Appeal from the United States District Court for the Northern District of Illnois. No. 81 C 3915 -- Frank J. McGarr, Chief Judge.
Before PELL and POSNER, Circuit Judges, and BONSAL, Senior District Judge.*fn*
PELL, Circuit Judge. In this case we decide whether the district court properly increased a concededly appropriate civil rights attorney's fee award by a factor of three primarily because of the complexity of the case and the high quality of the legal work performed by the attorneys for the prevailing party. Appellants Illinois and the Illinois State Board of Elections contend that the multiplier used was excessive and unjustified.
On June 30, 1981, plaintiff-appellee Earl Neil Otto, and Illinois resident, brought an action in the Circuit Court of Cook County against the Illinois State Board of Elections in which he claimed that Illinois congressional districting was unconstitutional because the state had not redistricted following the 1980 census. On July 1, Bernard J. Ysursa brought a similar reapportionment case in the United States District Court for the Southern District of Illinois. On July 10, George H. Ryan and others brought a reapportionment action in the Northern District of Illinois, and joined Otto as a defendant.
On July 13, the plaintiffs in Ryan moved to have a three-judge court convened and asked that Otto be enjoined from proceeding in his case. The court denied both motions and Ryan appealed to this court.
On July 13, the plaintiffs in Ryan moved to have a three-judge court convened and asked that Otto be enjoined from proceeding in is case. The court denied both motions and Ryan appealed to this court.
On July 20, the Attorney General of Illinois removed the Otto case to federal court. On August 7, Otto moved to remand the case to the state court. The district court granted the motion on August 18, but stayed the order pending an appeal to this court. On October 5, 1981, we reversed the district court's order granting a remand to state court and ordered that a three-judge panel hear the constitutional issues presented in the three cases. Ryan v. State Board of Elections, 661 F.2d 1130 (7th Cir. 1981). On October 19, 1981, the three-judge court consolidated the three cases and designated them In re Illinois Congressional Districts Reapportionment Cases.
Because the Board conceded the the prior districting plan was unconstitutional, the only issue at trial was determining which of the three proposed maps should be implemented -- the Otto map, the Ryan map, or the Howlett-Ogilvie map. Trial began on November 5, 1981 and ended on November 11. On November 23, 1981, the court issued its decision adopting the reapportioment plan proposed by Otto, with slight modifications. In re Illinois Congressional Districts Reapportionment Cases, No. 81 C 3915 (N.D. Ill. Nov. 23, 1981). On January 11, 1982, the Supreme Court summarily affirmed the district court's order. 454 U.S. 1130, 102 S. Ct. 985, 71 L. Ed. 2d 284 (1982) (mem.).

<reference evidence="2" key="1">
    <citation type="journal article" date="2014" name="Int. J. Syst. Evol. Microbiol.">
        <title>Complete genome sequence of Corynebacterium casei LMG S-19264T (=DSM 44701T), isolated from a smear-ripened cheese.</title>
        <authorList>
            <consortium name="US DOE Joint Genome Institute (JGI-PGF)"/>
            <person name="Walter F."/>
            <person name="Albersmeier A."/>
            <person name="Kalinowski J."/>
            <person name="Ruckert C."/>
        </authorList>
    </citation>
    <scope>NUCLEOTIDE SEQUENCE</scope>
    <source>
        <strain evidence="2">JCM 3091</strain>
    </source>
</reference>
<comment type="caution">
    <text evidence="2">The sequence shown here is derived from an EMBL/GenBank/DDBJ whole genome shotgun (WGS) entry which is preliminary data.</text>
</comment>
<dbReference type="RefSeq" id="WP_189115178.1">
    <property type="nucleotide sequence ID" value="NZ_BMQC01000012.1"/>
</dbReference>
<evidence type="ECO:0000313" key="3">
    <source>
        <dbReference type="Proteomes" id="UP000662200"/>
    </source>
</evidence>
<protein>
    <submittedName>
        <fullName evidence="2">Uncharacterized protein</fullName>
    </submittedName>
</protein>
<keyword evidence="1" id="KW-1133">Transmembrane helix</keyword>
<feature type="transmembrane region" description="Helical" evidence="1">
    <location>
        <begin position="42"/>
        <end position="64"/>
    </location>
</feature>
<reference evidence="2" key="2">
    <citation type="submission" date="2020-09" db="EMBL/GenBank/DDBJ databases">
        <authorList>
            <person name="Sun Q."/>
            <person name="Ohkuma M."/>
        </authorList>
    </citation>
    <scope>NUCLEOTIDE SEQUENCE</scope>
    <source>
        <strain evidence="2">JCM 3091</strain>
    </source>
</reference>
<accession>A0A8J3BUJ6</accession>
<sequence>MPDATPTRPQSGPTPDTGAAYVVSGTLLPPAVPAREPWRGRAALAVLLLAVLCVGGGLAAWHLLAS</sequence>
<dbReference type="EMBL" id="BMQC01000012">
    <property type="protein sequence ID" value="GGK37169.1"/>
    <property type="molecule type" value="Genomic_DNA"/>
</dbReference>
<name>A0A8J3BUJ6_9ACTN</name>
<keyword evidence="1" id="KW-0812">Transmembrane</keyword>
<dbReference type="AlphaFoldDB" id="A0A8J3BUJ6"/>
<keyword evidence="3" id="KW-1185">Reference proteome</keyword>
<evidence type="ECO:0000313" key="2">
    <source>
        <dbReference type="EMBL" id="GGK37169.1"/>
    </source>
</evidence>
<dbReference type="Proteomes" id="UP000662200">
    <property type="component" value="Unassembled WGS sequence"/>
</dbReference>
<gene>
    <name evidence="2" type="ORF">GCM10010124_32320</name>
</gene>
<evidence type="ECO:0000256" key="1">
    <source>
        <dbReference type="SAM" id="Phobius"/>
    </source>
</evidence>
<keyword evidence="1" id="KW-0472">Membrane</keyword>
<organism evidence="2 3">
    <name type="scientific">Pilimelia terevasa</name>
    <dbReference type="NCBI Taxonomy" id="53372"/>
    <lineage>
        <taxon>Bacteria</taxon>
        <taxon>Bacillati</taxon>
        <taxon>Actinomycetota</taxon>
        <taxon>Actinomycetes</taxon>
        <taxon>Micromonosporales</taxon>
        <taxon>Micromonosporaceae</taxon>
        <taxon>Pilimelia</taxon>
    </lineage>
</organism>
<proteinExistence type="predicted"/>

As the prevailing party in a civil rights action, Otto petitioned the district court to award attorney's fees under 42 U.S.C. § 1988. In a decision dated May 25, 1982, the court, no longer consisting of three judges, determined that plaintiffs would be compensated for 915.5 hours of legal work by three lawyers, for a "lodestar" rate of $128,215.*fn1 The Board did not challenge the hours spent or the rate of compensation.
The district court then increased the lodestar rate by a factor of three, for a total attorney's fees award of $385,645. The court directed an additional award or $3915 for paralegal work and $25,645.67 for costs, yielding a total award of $414,207.67.*fn2 The court explained its adoption of a multiplier by citing the magnitude and complexity of the case; the advancement of the public interest in the result by ensuring fair representation; the excellent quality of work done by plaintiff's lawyers; and the persuasiveness of plaintiff's plan. The court also noted the contingent nature of the fee arrangement and, as less significant, the preclusion of other employment because of the intense, expedited work necessary for preparing for trial.
The award of attorney's fees is committed to the sound discretion of the trial court. Syvock v. Milwaukee Boiler Manufacturing Co., 665 F.2d 149, 162 (7th Cir. 1981). Thus we must uphold the district court's use of the multiplier unless we find that the court abused its discretion.
We have addressed the use of multipliers in attorney's fees awards in three cases, all of which suggest that the district courts should not lightly apply large multiplieres. The first case in this circuit to approve the use of a multiplier was Kamberos v. GTE Automatic Electric, Inc., 603 F.2d 598 (7th Cir. 1979), cert. denied, 454 U.S. 1060, 70 L. Ed. 2d 599, 102 S. Ct. 612 (1981). There, the district court had applied a 50% multiplier because of the contingent nature of the fees and the high quality of the attorneys' work. Citing the standards for determining the reasonableness of fees as stated in the ABA Code of Professional Responsibility DR 2-106, we said that high quality and contingency were not enough to justify an award 50% in excess of the attorneys' hourly rate. We reduce the ...